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“The only thing necessary for these diseases to the triumph is for good people and governments to do nothing.”


Prostitution puts U.S. and Brazil at odds on AIDS policy
Larry Rohter
24 July 2005

But the Brazilian approach is anathema to many conservatives in the United States because it makes use of methods seen as morally objectionable. Brazil not only operates a needle and syringe exchange program for drug addicts but also rejects the Bush administration's emphasis on abstinence, being faithful and the controlled use of condoms, the so-called ABC approach, in favor of a pragmatism that recognizes that sexual desire can sometimes overwhelm reason.

"Obviously abstinence is the safest way to avoid AIDS," Dr. Chequer said. "But it's not viable in an operational sense unless you are proposing that mankind be castrated or genetically altered, and then you would end up with something that is not human but something else altogether."

"If we increasingly focus the prevention of AIDS along these lines, we are generating carnage, a slaughter," he said. "It's not a realistic vision, and the epidemic is going to grow larger and larger."

Brazil , of course, is not the only country to have been affected by the American policy. Senegal has one of the lowest H.I.V. prevalence rates in Africa , but has been cut off from the Bush administration initiative, public health experts said, because prostitution has been legal there since 1969. And in Central American countries like Guatemala , religious groups supported by American financing have distributed fliers to prostitutes urging them to adopt the ABC approach.


Fio da Alma, which means Thread of the Soul in Portuguese, is one of about 30 AIDS groups across Brazil that works with prostitutes in cooperation with an organization called Da Vida, or For Life. As many as one million condoms a month are distributed through that program, one of several that were initially financed in part through the American aid agency and were expected to continue as part of a grant that would last through 2008.

The United States wanted to remain involved because the White House in 2003 announced a five-year $15 billion program known as the President's Emergency Plan for AIDS Relief. Congress has authorized financing, but also required that all groups getting American money make an explicit statement of policy opposing prostitution and sex trafficking.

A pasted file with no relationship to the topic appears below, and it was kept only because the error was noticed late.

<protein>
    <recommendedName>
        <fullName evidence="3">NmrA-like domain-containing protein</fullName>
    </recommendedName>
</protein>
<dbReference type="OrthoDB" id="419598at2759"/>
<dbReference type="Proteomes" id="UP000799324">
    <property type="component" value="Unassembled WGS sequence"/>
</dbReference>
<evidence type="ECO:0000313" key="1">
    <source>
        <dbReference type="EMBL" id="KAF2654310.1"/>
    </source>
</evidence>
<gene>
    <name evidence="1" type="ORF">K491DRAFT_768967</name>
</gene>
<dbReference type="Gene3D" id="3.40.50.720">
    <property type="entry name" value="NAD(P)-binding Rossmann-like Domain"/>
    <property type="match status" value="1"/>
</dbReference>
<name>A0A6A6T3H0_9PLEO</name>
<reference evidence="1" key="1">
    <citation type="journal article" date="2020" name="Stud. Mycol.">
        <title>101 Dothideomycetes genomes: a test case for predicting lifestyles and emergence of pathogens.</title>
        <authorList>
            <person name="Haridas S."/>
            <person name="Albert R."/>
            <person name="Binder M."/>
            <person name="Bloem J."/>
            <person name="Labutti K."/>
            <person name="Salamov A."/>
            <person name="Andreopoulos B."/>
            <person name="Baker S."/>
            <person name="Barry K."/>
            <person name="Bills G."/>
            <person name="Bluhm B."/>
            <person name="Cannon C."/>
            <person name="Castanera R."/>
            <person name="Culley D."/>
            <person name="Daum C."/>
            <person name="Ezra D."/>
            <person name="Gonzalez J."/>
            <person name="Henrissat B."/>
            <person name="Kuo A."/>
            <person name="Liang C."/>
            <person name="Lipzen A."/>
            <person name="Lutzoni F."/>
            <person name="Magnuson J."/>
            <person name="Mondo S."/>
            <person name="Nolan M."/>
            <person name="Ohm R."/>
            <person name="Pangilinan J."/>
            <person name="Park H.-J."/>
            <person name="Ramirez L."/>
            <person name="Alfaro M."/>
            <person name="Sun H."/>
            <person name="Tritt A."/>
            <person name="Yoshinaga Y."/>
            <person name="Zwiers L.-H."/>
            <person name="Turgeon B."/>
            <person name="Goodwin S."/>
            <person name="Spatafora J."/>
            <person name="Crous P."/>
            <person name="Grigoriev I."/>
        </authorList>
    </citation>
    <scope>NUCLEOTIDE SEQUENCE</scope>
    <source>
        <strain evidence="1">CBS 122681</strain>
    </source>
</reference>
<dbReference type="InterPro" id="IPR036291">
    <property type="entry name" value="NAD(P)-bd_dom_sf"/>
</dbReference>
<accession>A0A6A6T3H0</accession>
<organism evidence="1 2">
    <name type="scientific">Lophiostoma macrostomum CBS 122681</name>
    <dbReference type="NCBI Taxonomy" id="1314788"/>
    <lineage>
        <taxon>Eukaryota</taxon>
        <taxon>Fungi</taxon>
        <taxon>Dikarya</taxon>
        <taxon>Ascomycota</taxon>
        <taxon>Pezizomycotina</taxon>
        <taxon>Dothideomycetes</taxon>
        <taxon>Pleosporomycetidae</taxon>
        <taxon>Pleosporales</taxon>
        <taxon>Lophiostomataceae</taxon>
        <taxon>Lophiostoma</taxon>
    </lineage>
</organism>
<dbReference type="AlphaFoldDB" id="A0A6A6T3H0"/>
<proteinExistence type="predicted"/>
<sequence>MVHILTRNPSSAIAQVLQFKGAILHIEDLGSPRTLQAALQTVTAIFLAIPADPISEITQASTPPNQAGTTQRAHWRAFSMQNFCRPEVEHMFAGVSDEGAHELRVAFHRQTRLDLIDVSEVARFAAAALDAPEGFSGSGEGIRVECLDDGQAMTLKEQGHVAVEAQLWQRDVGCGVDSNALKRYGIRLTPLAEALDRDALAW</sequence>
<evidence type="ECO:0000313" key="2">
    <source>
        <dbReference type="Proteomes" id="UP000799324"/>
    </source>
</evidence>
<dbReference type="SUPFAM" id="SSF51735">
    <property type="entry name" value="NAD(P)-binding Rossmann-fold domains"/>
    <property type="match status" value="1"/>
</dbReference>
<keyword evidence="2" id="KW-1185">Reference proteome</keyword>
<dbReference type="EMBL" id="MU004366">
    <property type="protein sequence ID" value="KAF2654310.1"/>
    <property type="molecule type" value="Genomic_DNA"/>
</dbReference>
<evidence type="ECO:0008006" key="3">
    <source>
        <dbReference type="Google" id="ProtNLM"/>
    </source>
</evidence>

Brazilian AIDS groups that work with prostitutes argue that they are not endorsing the sex trade. Because many of those involved in the Brazilian program are prostitutes themselves, they know the risks involved.

"With what we do, we are definitely not encouraging the sexual exploitation of women and girls," said Ivanilda Lima, 64, the director of Fio da Alma, who said she had been a prostitute herself since age 13. "We just want women who are already on the streets to be able to protect their health."

Brazil and the Bush administration have differed on other AIDS-related issues in the past, including what Dr. Chequer described as a recent effort to get Brazil to endorse the ABC approach. But in each case, he said, the two sides managed to find a middle ground without violating their own principles.

Over the prostitution issue, however, a compromise does not appear possible. Even if the Bush administration were willing to offend the conservative religious groups that are one of its main constituencies, its hands would be tied by the Congressional legislation.

"We follow the law," Dr. Dybul said. "The law says that groups must oppose prostitution, and we will enforce that. We believe that prostitution is a bad thing, both for H.I.V. infection and for the individual. But we are opposed to the activity, not to the person."

Brazilian AIDS workers, on the other hand, argue that even if the Ministry of Health here were willing to accept the American demand, it could not do so legally. Under Brazilian law, two people having sex in exchange for money is neither a felony nor a misdemeanor, but an infraction much like a traffic violation (although procurement is a crime).

"Prostitution in Brazil isn't legalized, but it's not illegal either," Dr. Chequer explained.


In addition, Brazilian labor law recognizes "sex worker" as a profession. That entitles prostitutes, call girls and street hustlers to contribute to the official government pension fund and to receive benefits when they retire.

"We view prostitutes as partners in this effort, partners who are efficient and competent" in getting Brazilians to give up dangerous sexual behavior, Dr. Chequer said. "Prostitution exists everywhere in the world, including the United States, and we have a commitment to work with this group and respect them."

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Source: New York Times